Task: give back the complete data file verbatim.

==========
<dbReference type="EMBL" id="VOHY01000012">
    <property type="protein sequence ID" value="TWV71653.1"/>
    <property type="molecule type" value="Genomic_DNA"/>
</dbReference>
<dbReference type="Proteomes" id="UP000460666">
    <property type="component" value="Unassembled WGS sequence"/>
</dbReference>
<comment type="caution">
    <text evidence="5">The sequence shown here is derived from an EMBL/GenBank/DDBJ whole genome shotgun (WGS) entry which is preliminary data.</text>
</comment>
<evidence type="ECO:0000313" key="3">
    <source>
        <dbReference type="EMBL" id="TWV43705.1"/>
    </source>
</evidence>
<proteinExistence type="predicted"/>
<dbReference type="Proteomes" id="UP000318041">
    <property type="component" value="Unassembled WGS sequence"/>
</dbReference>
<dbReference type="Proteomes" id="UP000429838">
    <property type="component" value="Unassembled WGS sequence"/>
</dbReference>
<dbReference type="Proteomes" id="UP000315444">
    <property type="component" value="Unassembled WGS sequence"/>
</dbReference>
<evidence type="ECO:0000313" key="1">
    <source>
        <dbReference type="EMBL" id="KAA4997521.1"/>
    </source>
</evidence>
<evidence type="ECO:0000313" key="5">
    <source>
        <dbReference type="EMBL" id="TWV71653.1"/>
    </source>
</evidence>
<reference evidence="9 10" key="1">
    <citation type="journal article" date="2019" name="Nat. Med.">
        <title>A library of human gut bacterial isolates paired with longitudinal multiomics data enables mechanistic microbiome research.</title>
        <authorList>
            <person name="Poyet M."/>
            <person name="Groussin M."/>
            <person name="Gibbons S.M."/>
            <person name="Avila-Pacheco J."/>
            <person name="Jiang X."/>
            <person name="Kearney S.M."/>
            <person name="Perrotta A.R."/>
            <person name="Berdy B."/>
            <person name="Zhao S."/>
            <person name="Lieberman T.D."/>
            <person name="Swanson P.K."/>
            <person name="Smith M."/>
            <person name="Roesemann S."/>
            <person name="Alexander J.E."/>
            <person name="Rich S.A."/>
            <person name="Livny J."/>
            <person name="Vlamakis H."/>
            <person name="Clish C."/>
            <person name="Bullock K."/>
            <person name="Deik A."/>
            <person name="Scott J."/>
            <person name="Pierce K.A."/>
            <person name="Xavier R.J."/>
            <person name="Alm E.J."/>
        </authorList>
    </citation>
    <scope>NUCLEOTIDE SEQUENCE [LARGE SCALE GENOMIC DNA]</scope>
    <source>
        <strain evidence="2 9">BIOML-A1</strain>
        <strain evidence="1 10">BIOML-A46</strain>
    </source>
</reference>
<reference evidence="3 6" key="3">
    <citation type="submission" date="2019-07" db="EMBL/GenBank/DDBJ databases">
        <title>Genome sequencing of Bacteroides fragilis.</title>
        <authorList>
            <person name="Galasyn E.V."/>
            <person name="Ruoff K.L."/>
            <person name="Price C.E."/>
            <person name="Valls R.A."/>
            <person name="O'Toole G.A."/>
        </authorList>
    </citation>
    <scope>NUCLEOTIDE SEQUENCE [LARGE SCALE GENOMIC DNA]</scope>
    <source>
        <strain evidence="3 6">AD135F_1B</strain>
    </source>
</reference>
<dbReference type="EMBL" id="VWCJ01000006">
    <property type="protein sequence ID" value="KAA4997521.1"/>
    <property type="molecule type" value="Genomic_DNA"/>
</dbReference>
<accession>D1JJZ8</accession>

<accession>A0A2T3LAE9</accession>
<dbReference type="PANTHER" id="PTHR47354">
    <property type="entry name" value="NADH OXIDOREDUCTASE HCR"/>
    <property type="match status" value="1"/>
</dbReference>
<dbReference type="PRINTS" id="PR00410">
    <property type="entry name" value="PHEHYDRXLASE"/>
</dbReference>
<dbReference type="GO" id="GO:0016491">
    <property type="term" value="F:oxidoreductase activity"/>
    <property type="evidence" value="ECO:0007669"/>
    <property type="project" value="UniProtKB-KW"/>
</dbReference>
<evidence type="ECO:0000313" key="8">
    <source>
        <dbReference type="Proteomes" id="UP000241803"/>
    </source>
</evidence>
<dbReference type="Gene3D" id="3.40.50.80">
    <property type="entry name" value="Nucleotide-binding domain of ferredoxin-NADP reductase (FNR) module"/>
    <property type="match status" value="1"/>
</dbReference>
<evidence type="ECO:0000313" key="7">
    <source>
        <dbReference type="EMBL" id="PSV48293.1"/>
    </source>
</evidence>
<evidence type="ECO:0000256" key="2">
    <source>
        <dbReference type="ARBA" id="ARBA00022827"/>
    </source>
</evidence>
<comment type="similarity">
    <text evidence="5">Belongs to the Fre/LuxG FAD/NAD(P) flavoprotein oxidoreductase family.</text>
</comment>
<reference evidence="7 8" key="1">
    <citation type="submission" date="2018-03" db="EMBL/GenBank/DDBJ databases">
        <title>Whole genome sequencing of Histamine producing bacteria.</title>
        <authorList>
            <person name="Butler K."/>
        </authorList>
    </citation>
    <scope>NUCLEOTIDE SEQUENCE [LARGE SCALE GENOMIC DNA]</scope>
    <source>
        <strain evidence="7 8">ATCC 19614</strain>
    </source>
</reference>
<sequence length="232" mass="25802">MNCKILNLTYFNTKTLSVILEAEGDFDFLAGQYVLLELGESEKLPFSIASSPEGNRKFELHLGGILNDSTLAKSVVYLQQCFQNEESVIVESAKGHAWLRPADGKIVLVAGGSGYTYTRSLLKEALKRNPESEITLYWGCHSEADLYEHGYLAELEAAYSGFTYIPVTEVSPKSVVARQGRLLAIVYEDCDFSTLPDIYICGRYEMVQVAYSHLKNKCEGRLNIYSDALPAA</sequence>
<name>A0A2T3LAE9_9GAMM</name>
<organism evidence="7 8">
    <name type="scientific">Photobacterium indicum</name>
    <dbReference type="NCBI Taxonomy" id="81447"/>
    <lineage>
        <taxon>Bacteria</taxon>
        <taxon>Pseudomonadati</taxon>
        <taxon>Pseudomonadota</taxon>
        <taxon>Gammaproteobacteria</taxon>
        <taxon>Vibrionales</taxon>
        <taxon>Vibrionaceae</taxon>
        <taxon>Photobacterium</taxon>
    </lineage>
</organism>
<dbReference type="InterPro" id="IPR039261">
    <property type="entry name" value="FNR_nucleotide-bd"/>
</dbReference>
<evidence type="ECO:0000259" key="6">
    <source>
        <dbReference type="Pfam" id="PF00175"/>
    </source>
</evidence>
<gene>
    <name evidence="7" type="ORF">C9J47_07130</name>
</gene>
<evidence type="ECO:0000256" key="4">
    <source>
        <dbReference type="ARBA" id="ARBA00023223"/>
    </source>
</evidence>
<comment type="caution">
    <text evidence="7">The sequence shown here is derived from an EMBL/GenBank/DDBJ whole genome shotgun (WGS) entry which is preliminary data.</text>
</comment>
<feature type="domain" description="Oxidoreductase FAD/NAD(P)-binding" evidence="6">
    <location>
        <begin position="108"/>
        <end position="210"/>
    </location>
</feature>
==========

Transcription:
<dbReference type="EMBL" id="VOHY01000012">
    <property type="protein sequence ID" value="TWV71653.1"/>
    <property type="molecule type" value="Genomic_DNA"/>
</dbReference>
<dbReference type="Proteomes" id="UP000460666">
    <property type="component" value="Unassembled WGS sequence"/>
</dbReference>
<comment type="caution">
    <text evidence="5">The sequence shown here is derived from an EMBL/GenBank/DDBJ whole genome shotgun (WGS) entry which is preliminary data.</text>
</comment>
<evidence type="ECO:0000313" key="3">
    <source>
        <dbReference type="EMBL" id="TWV43705.1"/>
    </source>
</evidence>
<proteinExistence type="predicted"/>
<dbReference type="Proteomes" id="UP000318041">
    <property type="component" value="Unassembled WGS sequence"/>
</dbReference>
<dbReference type="Proteomes" id="UP000429838">
    <property type="component" value="Unassembled WGS sequence"/>
</dbReference>
<dbReference type="Proteomes" id="UP000315444">
    <property type="component" value="Unassembled WGS sequence"/>
</dbReference>
<evidence type="ECO:0000313" key="1">
    <source>
        <dbReference type="EMBL" id="KAA4997521.1"/>
    </source>
</evidence>
<evidence type="ECO:0000313" key="5">
    <source>
        <dbReference type="EMBL" id="TWV71653.1"/>
    </source>
</evidence>
<reference evidence="9 10" key="1">
    <citation type="journal article" date="2019" name="Nat. Med.">
        <title>A library of human gut bacterial isolates paired with longitudinal multiomics data enables mechanistic microbiome research.</title>
        <authorList>
            <person name="Poyet M."/>
            <person name="Groussin M."/>
            <person name="Gibbons S.M."/>
            <person name="Avila-Pacheco J."/>
            <person name="Jiang X."/>
            <person name="Kearney S.M."/>
            <person name="Perrotta A.R."/>
            <person name="Berdy B."/>
            <person name="Zhao S."/>
            <person name="Lieberman T.D."/>
            <person name="Swanson P.K."/>
            <person name="Smith M."/>
            <person name="Roesemann S."/>
            <person name="Alexander J.E."/>
            <person name="Rich S.A."/>
            <person name="Livny J."/>
            <person name="Vlamakis H."/>
            <person name="Clish C."/>
            <person name="Bullock K."/>
            <person name="Deik A."/>
            <person name="Scott J."/>
            <person name="Pierce K.A."/>
            <person name="Xavier R.J."/>
            <person name="Alm E.J."/>
        </authorList>
    </citation>
    <scope>NUCLEOTIDE SEQUENCE [LARGE SCALE GENOMIC DNA]</scope>
    <source>
        <strain evidence="2 9">BIOML-A1</strain>
        <strain evidence="1 10">BIOML-A46</strain>
    </source>
</reference>
<reference evidence="3 6" key="3">
    <citation type="submission" date="2019-07" db="EMBL/GenBank/DDBJ databases">
        <title>Genome sequencing of Bacteroides fragilis.</title>
        <authorList>
            <person name="Galasyn E.V."/>
            <person name="Ruoff K.L."/>
            <person name="Price C.E."/>
            <person name="Valls R.A."/>
            <person name="O'Toole G.A."/>
        </authorList>
    </citation>
    <scope>NUCLEOTIDE SEQUENCE [LARGE SCALE GENOMIC DNA]</scope>
    <source>
        <strain evidence="3 6">AD135F_1B</strain>
    </source>
</reference>
<dbReference type="EMBL" id="VWCJ01000006">
    <property type="protein sequence ID" value="KAA4997521.1"/>
    <property type="molecule type" value="Genomic_DNA"/>
</dbReference>
<accession>D1JJZ8</accession>

<accession>A0A2T3LAE9</accession>
<dbReference type="PANTHER" id="PTHR47354">
    <property type="entry name" value="NADH OXIDOREDUCTASE HCR"/>
    <property type="match status" value="1"/>
</dbReference>
<dbReference type="PRINTS" id="PR00410">
    <property type="entry name" value="PHEHYDRXLASE"/>
</dbReference>
<dbReference type="GO" id="GO:0016491">
    <property type="term" value="F:oxidoreductase activity"/>
    <property type="evidence" value="ECO:0007669"/>
    <property type="project" value="UniProtKB-KW"/>
</dbReference>
<evidence type="ECO:0000313" key="8">
    <source>
        <dbReference type="Proteomes" id="UP000241803"/>
    </source>
</evidence>
<dbReference type="Gene3D" id="3.40.50.80">
    <property type="entry name" value="Nucleotide-binding domain of ferredoxin-NADP reductase (FNR) module"/>
    <property type="match status" value="1"/>
</dbReference>
<evidence type="ECO:0000313" key="7">
    <source>
        <dbReference type="EMBL" id="PSV48293.1"/>
    </source>
</evidence>
<evidence type="ECO:0000256" key="2">
    <source>
        <dbReference type="ARBA" id="ARBA00022827"/>
    </source>
</evidence>
<comment type="similarity">
    <text evidence="5">Belongs to the Fre/LuxG FAD/NAD(P) flavoprotein oxidoreductase family.</text>
</comment>
<reference evidence="7 8" key="1">
    <citation type="submission" date="2018-03" db="EMBL/GenBank/DDBJ databases">
        <title>Whole genome sequencing of Histamine producing bacteria.</title>
        <authorList>
            <person name="Butler K."/>
        </authorList>
    </citation>
    <scope>NUCLEOTIDE SEQUENCE [LARGE SCALE GENOMIC DNA]</scope>
    <source>
        <strain evidence="7 8">ATCC 19614</strain>
    </source>
</reference>
<sequence length="232" mass="25802">MNCKILNLTYFNTKTLSVILEAEGDFDFLAGQYVLLELGESEKLPFSIASSPEGNRKFELHLGGILNDSTLAKSVVYLQQCFQNEESVIVESAKGHAWLRPADGKIVLVAGGSGYTYTRSLLKEALKRNPESEITLYWGCHSEADLYEHGYLAELEAAYSGFTYIPVTEVSPKSVVARQGRLLAIVYEDCDFSTLPDIYICGRYEMVQVAYSHLKNKCEGRLNIYSDALPAA</sequence>
<name>A0A2T3LAE9_9GAMM</name>
<organism evidence="7 8">
    <name type="scientific">Photobacterium indicum</name>
    <dbReference type="NCBI Taxonomy" id="81447"/>
    <lineage>
        <taxon>Bacteria</taxon>
        <taxon>Pseudomonadati</taxon>
        <taxon>Pseudomonadota</taxon>
        <taxon>Gammaproteobacteria</taxon>
        <taxon>Vibrionales</taxon>
        <taxon>Vibrionaceae</taxon>
        <taxon>Photobacterium</taxon>
    </lineage>
</organism>
<dbReference type="InterPro" id="IPR039261">
    <property type="entry name" value="FNR_nucleotide-bd"/>
</dbReference>
<evidence type="ECO:0000259" key="6">
    <source>
        <dbReference type="Pfam" id="PF00175"/>
    </source>
</evidence>
<gene>
    <name evidence="7" type="ORF">C9J47_07130</name>
</gene>
<evidence type="ECO:0000256" key="4">
    <source>
        <dbReference type="ARBA" id="ARBA00023223"/>
    </source>
</evidence>
<comment type="caution">
    <text evidence="7">The sequence shown here is derived from an EMBL/GenBank/DDBJ whole genome shotgun (WGS) entry which is preliminary data.</text>
</comment>
<feature type="domain" description="Oxidoreductase FAD/NAD(P)-binding" evidence="6">
    <location>
        <begin position="108"/>
        <end position="210"/>
    </location>
</feature>